vidcap is a Qt 5 application that records the Desktop on X11/Xorg. It's a screen recorder software that could be used by educators, gamers or marketers. Has not been tested (probably DOES NOT WORK on Wayland. I will work on adding wayland support $TODO).
Program source code: https://gitlab.waitman.net/wago/vidcap
% qmake % make
The program runs in the taskbar with an icon, double click the icon to show the configuration settings and/or start/stop recording. You can also right click on the taskbar icon and start/stop recording.
Recording the desktop can easily be done with a shell script / or command line. This application aims at making the process easier/faster.
You will need the following applications:
ImageMagick (uses "import" command to select desktop area. If you ONLY use "whole desktop" option you don't necessarily need to install ImageMagick to run the program.
xorg (uses "xrandr" command to get desktop dimensions and offsets) also your $DISPLAY environment variable needs to be set (this is normally configured for you automatically on a typical system).
ffmpeg (uses "ffmpeg" command to record the desktop)
pulseaudio (uses pacmd to list devices, also uses pulseaudio to record). Recording the audio device directly will produce garbled audio, because it is accessing read/write device access at the hardware layer. Therefore the pulseaudio system is used as a middleware between the program and sound device. You can possibly use SNDIO or JACK or something, you are free to modify the code as you wish, to use these programs. If you don't record audio then pulseaudio does not need to be installed.
At minimum, to record a whole desktop only without audio, you need Xorg and ffmpeg installed and in your path.
Program Settings and Options:
Select Area: when this button is pressed a crosshair appears on your desktop. You can click and drag to select a rectangular area to record. The dimension of the selection area will appear in the designated text boxes. Note that you can also enter these values manually as you wish. The program does not verify that these coordinates are actually available on your desktop, so you could cause ffmpeg process to terminate without recording anything - if you enter invalid information.
Output File: The file to record the video. At the moment it probably does not overwrite an existing file and won't record over an existing file. ($TODO)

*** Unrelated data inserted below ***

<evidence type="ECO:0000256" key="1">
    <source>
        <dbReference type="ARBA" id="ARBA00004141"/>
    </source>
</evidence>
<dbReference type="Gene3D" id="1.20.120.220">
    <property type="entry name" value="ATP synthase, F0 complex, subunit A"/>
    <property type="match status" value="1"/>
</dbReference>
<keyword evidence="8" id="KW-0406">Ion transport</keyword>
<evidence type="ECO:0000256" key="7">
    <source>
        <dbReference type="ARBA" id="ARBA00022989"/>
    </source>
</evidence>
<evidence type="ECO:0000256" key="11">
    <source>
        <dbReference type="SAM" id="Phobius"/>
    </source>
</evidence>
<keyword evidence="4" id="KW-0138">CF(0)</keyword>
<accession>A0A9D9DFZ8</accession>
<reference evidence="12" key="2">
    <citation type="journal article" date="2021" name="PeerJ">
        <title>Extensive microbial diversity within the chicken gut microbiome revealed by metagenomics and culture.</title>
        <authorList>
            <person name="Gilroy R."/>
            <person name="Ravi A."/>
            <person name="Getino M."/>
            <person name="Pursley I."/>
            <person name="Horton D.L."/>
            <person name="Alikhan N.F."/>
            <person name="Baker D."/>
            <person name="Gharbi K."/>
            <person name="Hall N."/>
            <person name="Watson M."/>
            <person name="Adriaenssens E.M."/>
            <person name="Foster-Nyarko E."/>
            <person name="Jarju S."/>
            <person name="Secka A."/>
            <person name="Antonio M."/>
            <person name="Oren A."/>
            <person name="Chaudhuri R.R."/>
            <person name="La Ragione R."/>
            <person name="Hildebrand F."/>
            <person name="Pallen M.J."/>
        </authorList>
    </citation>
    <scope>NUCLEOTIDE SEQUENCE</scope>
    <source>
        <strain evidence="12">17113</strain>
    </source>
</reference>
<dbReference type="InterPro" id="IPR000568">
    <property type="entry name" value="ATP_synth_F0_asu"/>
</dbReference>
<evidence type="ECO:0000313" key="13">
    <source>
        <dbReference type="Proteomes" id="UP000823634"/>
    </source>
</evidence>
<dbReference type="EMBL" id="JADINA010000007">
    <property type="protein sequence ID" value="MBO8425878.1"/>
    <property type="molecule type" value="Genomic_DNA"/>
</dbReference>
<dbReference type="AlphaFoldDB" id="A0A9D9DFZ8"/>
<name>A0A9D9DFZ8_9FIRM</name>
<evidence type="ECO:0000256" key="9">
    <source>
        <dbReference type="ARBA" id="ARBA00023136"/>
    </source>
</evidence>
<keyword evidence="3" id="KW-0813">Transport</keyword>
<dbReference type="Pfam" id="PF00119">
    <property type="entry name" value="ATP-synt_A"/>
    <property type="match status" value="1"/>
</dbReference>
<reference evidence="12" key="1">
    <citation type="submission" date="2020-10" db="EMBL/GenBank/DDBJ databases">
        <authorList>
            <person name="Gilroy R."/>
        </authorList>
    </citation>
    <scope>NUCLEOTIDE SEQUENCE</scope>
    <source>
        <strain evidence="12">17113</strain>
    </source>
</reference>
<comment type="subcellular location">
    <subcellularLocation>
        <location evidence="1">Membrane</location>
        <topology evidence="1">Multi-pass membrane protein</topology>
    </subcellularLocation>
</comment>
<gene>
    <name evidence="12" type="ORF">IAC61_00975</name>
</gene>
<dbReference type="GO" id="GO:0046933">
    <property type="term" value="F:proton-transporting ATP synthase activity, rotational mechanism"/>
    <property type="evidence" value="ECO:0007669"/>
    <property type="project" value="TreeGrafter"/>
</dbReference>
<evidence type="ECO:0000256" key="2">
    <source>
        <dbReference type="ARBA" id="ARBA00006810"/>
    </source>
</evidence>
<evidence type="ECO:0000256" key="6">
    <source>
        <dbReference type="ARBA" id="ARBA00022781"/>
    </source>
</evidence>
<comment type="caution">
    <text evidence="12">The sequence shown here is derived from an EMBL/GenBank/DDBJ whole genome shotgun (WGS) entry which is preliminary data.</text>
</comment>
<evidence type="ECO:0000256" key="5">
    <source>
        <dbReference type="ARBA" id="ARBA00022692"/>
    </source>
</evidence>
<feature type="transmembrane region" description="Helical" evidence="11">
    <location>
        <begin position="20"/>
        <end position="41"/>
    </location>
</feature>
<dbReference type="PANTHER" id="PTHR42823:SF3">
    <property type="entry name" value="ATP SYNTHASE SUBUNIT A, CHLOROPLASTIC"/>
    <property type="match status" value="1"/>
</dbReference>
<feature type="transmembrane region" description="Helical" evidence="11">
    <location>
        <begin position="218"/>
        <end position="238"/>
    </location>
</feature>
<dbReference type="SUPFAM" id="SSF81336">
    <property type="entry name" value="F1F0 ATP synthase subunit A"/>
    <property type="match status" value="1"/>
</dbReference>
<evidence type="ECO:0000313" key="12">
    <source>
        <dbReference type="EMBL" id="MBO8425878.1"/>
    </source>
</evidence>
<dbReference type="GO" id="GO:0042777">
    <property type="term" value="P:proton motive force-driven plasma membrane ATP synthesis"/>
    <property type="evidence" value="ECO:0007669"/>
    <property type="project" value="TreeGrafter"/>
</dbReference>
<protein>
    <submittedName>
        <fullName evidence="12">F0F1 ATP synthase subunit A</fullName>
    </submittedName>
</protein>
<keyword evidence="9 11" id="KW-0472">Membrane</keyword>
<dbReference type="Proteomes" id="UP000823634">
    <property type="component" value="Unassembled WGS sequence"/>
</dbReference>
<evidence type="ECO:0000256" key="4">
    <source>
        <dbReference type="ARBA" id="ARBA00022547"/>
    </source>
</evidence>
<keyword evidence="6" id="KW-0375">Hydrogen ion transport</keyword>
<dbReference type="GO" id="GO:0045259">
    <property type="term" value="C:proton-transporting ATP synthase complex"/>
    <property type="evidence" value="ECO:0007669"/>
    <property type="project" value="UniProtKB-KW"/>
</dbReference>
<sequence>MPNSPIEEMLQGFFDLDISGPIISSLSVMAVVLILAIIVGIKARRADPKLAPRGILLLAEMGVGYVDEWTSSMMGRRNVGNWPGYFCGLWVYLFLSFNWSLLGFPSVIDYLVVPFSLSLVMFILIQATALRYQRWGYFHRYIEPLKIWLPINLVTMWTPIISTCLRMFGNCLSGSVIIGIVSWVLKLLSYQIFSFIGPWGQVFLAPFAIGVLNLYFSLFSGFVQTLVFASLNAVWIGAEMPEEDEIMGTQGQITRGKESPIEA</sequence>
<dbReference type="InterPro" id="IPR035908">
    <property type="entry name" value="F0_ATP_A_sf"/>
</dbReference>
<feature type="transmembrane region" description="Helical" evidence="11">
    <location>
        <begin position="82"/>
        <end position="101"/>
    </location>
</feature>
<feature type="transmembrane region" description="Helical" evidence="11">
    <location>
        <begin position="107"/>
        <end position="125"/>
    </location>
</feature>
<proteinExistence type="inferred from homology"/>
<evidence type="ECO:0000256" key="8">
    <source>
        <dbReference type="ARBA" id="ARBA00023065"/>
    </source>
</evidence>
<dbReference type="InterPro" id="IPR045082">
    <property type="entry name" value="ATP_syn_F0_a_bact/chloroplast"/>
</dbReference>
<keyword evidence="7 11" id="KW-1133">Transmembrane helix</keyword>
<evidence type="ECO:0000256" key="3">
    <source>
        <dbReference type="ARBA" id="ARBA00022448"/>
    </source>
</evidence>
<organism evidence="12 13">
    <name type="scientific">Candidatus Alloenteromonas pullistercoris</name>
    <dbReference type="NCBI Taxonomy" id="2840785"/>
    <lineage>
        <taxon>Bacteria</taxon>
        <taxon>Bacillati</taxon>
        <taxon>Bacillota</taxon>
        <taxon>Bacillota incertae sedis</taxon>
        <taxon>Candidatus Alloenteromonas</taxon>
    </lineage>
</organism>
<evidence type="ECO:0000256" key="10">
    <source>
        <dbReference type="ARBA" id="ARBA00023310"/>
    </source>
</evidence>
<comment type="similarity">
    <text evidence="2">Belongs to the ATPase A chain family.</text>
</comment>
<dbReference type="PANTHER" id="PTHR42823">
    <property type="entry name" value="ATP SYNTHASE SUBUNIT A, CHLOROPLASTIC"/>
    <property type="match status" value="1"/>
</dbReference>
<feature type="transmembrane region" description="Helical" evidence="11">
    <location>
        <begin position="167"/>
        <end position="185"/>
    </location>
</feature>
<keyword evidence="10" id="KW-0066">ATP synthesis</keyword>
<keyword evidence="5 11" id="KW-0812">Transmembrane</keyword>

Record Audio: Check this box to also record audio. The devices found as "monitors" in your pulse audio appear in the adjacent combobox. IMPORTANT: Make sure to do a test run to verify that you have selected the correct device! Selecting an invalid or currently inoperable audio device may cause no video file to be recorded.
Whole Desktop: Check this box to ignore whatever you have in "Select Area" and use the selected desktop in the combo box. If you have multiple monitors each one will appear in the list. The entire screen containing all desktops is not currently an option. ($TODO). However you can manually input these in "Select Area" (or use the crosshair). Example: two desktops 1920x1080 would be 3840 Width x 1080 Height, offset X and Y both "0".
DISPLAY: this is the value read from your $DISPLAY environment variable. You can change it to a different display manually if desired. Usually your display is set automatically.
crt: this value sets the video quality. 18 is default. a higher number should increase the quality, probably up to 32 as a high value.
FPS: frames per second. 18 is the default and seems to work well. You can increase the frames per second but it might produce garbage results or artifacts in the resulting video file. A "game" or something that uses OpenGL actually blasts an image on the screen 30 to 60 times per second, similar to the way a fluorescent light works. Your recording FPS can get out of sync with the display FPS and possibly cause weird artifacts to appear in your video. Always to a test run to check your settings.
Start Recording: this button starts the recording, when pressed the "recorded elapsed time" will appear in the status bar. It will also change the button to read "Stop Recording". The taskbar icon changes to indicate that recording is active. You can change the settings, then minimize to the tray and right click the application icon choose "Start Recording" (also "Stop" from tray).
The vidcap program creates an "mkv" format video file which can be imported into Shotcut or other video editing application, or can be converted to desired format using ffmpeg or other software.